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Ghost Town

November 3, 2010

The occupants had long since moved on, leaving behind plywood, peeling paint, and small mysteries. Everywhere I looked in Austin and its adjacent neighborhoods on Chicago’s far west side, I’d see them: abandoned storefronts, corner shops, and, sometimes, whole buildings, like this boarded-up hulk on North Avenue:

Looking like some forsaken Soviet-era People’s Hall, it gave few clues as to what it had once been. Other derelict sites hinted at histories of rapid succession or decline. The erstwhile owners of a Chinese restaurant on West Fullerton Avenue, its awning still fresh and new, hadn’t even managed to remove the neon sign in the window advertising “Seguros de Auto” before they, too, had thrown in the towel:

Like so many older storefronts in Austin and its adjacent neighborhoods, this one had a recessed entryway and display windows that, in their day, had invited passersby to step in off the sidewalk to gaze at the merchandise—whatever that merchandise had been before auto insurance and lo mein were sold here. Eventually, when a place had sat vacant for long enough, the plywood went up like armor cladding. This once-graceful storefront on West North Avenue had been empty since at least 2005, to judge from the “Hustle & Flow” poster still clinging to the door:

Some of these ghost shops had been abandoned more recently, and a few hinted at a quick or haphazard departure. Through the window of what had been a mom-and-pop hardware store in Cragin I could see half-empty display shelves and teetering stacks of paint cans:

With no one eager to move in, the owners had apparently said “To hell with it” and left it all to molder. What was the last thing they sold before locking the door for the last time? A can of paint thinner, maybe, or a roll of contact paper?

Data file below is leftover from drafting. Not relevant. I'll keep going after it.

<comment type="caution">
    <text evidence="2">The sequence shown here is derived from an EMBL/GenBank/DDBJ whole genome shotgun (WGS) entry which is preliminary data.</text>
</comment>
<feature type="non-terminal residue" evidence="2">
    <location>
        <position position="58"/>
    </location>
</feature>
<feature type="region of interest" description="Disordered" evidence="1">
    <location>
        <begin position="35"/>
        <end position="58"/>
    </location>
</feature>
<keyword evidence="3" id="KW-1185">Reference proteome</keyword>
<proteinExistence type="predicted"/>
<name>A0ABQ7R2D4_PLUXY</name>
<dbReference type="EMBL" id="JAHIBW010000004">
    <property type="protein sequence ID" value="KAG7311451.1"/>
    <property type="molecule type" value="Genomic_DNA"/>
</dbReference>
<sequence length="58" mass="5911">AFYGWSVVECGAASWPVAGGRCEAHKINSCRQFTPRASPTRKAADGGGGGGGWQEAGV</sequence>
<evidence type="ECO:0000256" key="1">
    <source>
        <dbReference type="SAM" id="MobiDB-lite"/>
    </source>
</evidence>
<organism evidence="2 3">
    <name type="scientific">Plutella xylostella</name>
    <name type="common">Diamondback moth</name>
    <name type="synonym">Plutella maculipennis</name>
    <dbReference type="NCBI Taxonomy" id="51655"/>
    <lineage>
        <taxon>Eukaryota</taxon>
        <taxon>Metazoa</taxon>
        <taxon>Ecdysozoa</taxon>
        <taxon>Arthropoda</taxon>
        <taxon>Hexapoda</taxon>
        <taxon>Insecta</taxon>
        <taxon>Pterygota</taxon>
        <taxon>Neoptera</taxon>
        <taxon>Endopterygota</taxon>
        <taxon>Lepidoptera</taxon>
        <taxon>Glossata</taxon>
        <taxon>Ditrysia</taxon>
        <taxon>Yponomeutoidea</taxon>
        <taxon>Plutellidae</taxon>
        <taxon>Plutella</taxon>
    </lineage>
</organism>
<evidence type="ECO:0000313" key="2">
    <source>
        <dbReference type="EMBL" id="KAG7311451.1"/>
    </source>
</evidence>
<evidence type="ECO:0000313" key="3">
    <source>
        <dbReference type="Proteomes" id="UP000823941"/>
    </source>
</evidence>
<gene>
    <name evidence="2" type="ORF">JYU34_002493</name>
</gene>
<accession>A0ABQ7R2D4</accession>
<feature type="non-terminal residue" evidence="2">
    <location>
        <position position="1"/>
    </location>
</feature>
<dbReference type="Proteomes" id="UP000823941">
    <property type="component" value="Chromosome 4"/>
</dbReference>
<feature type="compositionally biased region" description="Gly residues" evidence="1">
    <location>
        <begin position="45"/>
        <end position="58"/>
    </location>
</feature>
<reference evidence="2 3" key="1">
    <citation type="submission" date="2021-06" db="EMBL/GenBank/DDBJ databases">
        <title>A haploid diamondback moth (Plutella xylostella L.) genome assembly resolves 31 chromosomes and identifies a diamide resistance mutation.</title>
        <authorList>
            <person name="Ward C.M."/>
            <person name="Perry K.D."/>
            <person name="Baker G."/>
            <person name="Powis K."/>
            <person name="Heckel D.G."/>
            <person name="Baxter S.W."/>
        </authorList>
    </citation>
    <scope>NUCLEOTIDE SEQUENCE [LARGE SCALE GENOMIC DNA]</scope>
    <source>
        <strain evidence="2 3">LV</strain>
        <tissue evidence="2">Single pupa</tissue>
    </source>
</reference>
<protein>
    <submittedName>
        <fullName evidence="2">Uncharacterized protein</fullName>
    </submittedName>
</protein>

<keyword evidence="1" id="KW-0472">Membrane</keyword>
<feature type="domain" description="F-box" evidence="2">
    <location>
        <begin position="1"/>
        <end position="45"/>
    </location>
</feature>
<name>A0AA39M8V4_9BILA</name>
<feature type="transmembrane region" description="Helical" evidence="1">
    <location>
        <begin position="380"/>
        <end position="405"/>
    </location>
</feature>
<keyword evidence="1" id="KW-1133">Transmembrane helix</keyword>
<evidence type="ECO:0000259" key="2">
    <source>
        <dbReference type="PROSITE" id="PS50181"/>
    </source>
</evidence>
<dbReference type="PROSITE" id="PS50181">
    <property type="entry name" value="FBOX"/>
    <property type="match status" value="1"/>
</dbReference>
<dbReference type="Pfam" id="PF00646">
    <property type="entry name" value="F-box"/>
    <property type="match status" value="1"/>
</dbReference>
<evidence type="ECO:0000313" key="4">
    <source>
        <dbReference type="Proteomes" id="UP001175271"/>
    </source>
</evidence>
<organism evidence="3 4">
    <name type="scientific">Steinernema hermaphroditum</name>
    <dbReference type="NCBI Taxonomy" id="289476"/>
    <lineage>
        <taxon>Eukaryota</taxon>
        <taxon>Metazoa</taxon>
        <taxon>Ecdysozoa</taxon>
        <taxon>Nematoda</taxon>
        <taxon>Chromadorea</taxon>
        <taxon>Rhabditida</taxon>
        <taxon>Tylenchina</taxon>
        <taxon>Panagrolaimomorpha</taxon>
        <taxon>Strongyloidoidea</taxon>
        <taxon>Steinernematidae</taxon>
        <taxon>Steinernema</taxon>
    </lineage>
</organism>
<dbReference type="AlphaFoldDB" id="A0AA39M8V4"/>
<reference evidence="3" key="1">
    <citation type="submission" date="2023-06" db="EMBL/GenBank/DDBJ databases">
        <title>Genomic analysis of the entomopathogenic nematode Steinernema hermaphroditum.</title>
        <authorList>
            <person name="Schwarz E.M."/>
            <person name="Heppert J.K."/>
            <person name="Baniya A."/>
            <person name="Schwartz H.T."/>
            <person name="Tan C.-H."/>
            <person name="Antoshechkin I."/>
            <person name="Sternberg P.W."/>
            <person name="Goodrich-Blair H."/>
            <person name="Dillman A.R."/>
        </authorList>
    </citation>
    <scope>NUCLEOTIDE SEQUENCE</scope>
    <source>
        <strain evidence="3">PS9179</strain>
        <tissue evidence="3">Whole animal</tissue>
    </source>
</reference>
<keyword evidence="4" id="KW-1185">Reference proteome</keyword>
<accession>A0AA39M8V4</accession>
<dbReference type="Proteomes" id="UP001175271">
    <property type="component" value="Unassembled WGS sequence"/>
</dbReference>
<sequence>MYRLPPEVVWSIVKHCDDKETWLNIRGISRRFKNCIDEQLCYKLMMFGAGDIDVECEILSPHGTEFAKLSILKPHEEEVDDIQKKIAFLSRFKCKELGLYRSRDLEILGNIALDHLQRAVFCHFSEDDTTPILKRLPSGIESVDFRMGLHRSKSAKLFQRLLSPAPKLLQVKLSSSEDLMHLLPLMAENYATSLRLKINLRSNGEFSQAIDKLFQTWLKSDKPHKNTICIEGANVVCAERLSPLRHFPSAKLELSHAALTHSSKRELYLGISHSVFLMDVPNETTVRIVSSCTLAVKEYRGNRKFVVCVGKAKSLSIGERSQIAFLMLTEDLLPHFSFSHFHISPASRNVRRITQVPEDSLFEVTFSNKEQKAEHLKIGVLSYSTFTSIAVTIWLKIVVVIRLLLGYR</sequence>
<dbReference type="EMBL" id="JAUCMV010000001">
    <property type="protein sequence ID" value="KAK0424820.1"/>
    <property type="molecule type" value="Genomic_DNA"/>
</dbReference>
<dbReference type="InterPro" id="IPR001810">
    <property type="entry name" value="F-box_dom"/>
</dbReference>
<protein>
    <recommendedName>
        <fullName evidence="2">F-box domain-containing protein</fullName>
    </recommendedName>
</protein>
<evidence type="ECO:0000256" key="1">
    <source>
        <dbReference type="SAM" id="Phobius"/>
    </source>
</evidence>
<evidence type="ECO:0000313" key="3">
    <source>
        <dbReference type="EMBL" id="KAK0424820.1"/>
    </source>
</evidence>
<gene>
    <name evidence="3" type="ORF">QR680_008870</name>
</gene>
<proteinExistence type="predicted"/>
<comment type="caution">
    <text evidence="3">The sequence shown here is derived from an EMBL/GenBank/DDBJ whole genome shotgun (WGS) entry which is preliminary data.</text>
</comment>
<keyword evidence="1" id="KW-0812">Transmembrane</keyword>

On long stretches of the main drag in Austin, there were few signs of commercial life, and what little there was transpired behind protective steel grating:

Around the 5200 block of West North Avenue, I walked past a cluster of barber shops and hair and nail salons, four or five right next to each other, that were thriving. And then, after that, nothing again for several blocks—just row after row of low-rise buildings marching off in ragged formation toward the horizon. That is, until I stumbled on this crisply painted facade, free of grates or bars and adorned with a cheerful, patriotic-looking sign that read “United Board-Up Disaster Relief”:

Below the sign was a single, small panel of plywood. In this case, I realized, the plywood was the merchandise. And by all appearances, business was good.

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5 Comments leave one →
  1. November 3, 2010 1:25 pm

    I read in a book, *Chicago: Growth of a Metropolis* by Harold Meyer and Richard Wade, that Chicago’s decentralized neighhborhood shopping districts were doomed to fail. (The book was written in 1973.) As Chicago spread outwards, each new neighborhood was created with its own business strip. The authors estimated that the city alone had enough storefronts to serve a population of 50 million! Of course many mom and pop shops thrived until the big box stores with their discounted prices arrived and then the Internet finally did them in.

    • dmcaninch permalink*
      November 3, 2010 4:27 pm

      Thanks, Frances. I’ve often wondered about that. There often doesn’t seem to be enough density to support so many main streets here.

  2. Drake T permalink
    November 3, 2010 2:46 pm

    My old neighborhood – haven’t lived there in 30 years. Thanks for the photos!

    • dmcaninch permalink*
      November 3, 2010 4:29 pm

      Thanks for reading!

  3. WSCopic permalink
    November 3, 2010 4:55 pm

    Auto Insurance AND Chinese Food? How has this combo NOT taken over the world?

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